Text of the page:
She rushed forth to meet them, and steel clashed against steel. Their numerical advantage was easily overcome by Ilsa's sense of tactics and superior swordsmanship; the council members had little time to refine their swordplay, after all, and their madness only served to make them reckless. Their exchanges were fluid, almost effortless, like a routine training exercise. Her survival instinct kicked in and she no longer thought; she simply did.

    Ilsa kept her opponents in front of her, meeting their flurry of blows with a mixture of dodges, shield blocks and ripostes. One at a time, she slayed them, and as each next colleague fell, the flow of tears streaming from Ilsa's eyes intensified. The last council member to fall was Councilman Cale. Ilsa stood over the bodies, out of breath and out of will, staring miserably down at her massacre of friends.

    Azareth clapped. "Ah, what a splendid show. You've done all I could've asked for and more."

    It was then that Ilsa pieced the confrontation together. By killing the council, she had become the exact same public enemy that Azareth had led the townsfolk to believe. She had done Aldus a favor by purging the council of its madness, liberating the city from what would have been the council's inevitably twisted reign. The city could reelect a new council, free from Azareth's grip, and eventually life would return to normal. Yet the townsfolk would never know that Ilsa had freed them; they would only know what they were told, what they could see.

    Ilsa had become the villain.

    Her sword and shield slid out of her hands as they clanged to the floor, the sound accompanied only by Azareth's mocking laughter.

    Infuriated and out of options, she charged at Azareth, grabbing him by the robes and throwing him to the floor. He did not struggle. Ilsa threw a relentless series of punches, creating crimson stains in Azareth's cloth facemask. Lifting him by the collar, she slammed him back down, causing the back of his head to loudly make impact against the stone floors of the council building before pulling a dagger from a small scabbard at her waist and pressing the blade against his neck.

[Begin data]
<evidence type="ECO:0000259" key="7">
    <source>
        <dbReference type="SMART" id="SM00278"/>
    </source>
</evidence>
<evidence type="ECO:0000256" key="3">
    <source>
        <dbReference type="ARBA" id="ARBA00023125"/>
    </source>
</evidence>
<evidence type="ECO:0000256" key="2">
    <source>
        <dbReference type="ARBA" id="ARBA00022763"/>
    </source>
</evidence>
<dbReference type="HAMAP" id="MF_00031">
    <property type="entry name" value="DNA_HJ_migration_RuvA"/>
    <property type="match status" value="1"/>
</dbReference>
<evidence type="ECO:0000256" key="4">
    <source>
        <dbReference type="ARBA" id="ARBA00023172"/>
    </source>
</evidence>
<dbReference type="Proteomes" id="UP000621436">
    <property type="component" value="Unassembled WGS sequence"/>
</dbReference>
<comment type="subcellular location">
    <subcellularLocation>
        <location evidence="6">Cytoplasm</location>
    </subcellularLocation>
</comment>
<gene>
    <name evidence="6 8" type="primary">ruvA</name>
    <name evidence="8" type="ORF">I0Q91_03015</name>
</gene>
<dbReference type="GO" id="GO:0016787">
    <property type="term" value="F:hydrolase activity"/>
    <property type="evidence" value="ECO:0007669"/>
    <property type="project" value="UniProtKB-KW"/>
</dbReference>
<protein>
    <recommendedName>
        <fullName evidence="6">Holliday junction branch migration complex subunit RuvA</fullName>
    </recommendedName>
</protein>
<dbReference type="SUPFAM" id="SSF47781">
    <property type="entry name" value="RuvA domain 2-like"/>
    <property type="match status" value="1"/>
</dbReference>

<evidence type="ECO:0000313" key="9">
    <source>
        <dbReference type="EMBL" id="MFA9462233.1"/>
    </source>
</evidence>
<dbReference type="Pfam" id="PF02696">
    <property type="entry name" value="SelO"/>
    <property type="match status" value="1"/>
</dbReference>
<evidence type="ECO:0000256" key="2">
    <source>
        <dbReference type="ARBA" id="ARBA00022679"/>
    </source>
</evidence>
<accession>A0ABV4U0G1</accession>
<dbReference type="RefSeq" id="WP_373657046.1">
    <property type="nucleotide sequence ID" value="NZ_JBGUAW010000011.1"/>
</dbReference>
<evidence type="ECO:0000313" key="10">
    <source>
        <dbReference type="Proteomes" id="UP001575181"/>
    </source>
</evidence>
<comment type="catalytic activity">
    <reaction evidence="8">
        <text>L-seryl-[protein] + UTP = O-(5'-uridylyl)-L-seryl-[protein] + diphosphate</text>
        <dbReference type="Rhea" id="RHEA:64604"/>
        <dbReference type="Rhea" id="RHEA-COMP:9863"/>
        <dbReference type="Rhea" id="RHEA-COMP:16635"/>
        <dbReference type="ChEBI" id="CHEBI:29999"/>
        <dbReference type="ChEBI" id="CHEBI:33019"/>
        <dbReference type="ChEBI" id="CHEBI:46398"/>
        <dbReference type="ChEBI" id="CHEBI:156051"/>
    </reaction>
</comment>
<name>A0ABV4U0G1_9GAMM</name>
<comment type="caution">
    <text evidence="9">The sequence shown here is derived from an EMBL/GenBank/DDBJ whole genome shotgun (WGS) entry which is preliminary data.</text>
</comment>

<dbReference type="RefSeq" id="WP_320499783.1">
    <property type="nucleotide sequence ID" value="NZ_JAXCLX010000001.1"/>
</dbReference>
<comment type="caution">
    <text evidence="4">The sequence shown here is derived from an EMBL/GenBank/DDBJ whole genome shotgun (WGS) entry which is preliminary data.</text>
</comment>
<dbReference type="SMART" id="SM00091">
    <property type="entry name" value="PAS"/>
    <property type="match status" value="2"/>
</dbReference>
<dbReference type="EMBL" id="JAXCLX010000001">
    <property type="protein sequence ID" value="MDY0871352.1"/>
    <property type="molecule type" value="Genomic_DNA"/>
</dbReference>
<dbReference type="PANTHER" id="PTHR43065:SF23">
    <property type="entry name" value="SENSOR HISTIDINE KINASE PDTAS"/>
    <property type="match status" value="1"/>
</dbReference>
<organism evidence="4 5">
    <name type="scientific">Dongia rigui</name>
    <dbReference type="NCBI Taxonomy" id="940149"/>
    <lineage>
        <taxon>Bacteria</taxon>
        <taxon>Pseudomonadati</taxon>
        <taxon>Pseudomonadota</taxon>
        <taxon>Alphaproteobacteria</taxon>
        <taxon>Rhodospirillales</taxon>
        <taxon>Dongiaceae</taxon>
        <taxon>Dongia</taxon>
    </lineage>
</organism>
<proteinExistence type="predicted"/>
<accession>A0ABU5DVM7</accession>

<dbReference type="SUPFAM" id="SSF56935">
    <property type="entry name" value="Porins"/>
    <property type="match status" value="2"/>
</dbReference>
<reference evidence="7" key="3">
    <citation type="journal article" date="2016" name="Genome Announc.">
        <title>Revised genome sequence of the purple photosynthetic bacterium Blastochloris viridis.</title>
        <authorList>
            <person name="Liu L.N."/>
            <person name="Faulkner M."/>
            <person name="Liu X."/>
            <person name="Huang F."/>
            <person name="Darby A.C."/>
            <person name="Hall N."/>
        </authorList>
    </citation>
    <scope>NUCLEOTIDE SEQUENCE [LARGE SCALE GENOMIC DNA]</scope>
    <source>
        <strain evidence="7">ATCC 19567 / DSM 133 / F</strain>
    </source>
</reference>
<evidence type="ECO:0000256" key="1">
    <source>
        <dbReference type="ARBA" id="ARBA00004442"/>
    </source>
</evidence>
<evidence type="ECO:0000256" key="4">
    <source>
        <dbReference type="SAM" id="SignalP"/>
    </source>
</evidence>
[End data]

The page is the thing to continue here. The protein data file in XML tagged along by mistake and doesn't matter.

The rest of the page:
"Go on, do it! You're a murderer now, after all."

    Torment continued to roll from Ilsa's eyes as she applied pressure with the sharp of the blade against his neck, slowly shearing apart the fabric of the cloth surrounding his face. Eventually, it broke skin and drew blood, but Ilsa withdrew the blade.

    "Death..." she hissed, "Is too good for you. Get out of Aldus, and never come back." She ripped the facemask off of him, revealing a badly bruised, bleeding, three-eyed Azareth.

    "I have no use left for this city. I have all I need."

    Azareth cracked a bloody smile. "It has no use for you anymore, either."
    #13 fatalrendezvous, Nov 4, 2014
    Last edited: Nov 4, 2014
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  14. Barvelle mountains, teal

    Medwick lay suspended in thin air, a thermic gem in the hilt of his sword glowing with fierce light. He lay on top of a green, translucent square projected from the cliff face.

    That was the third gem gone. Of the five he had, one burned over his heart so he could reduce the amount of clothing he wore. He would only have one more for the climb up - and the climb down, should his impromptu audience be received wrongly.

    "Clumsy." Carval perched on his shoulder, as if his subconscious was challenging him to test his rusty mountaineering, refusing to give him any hints.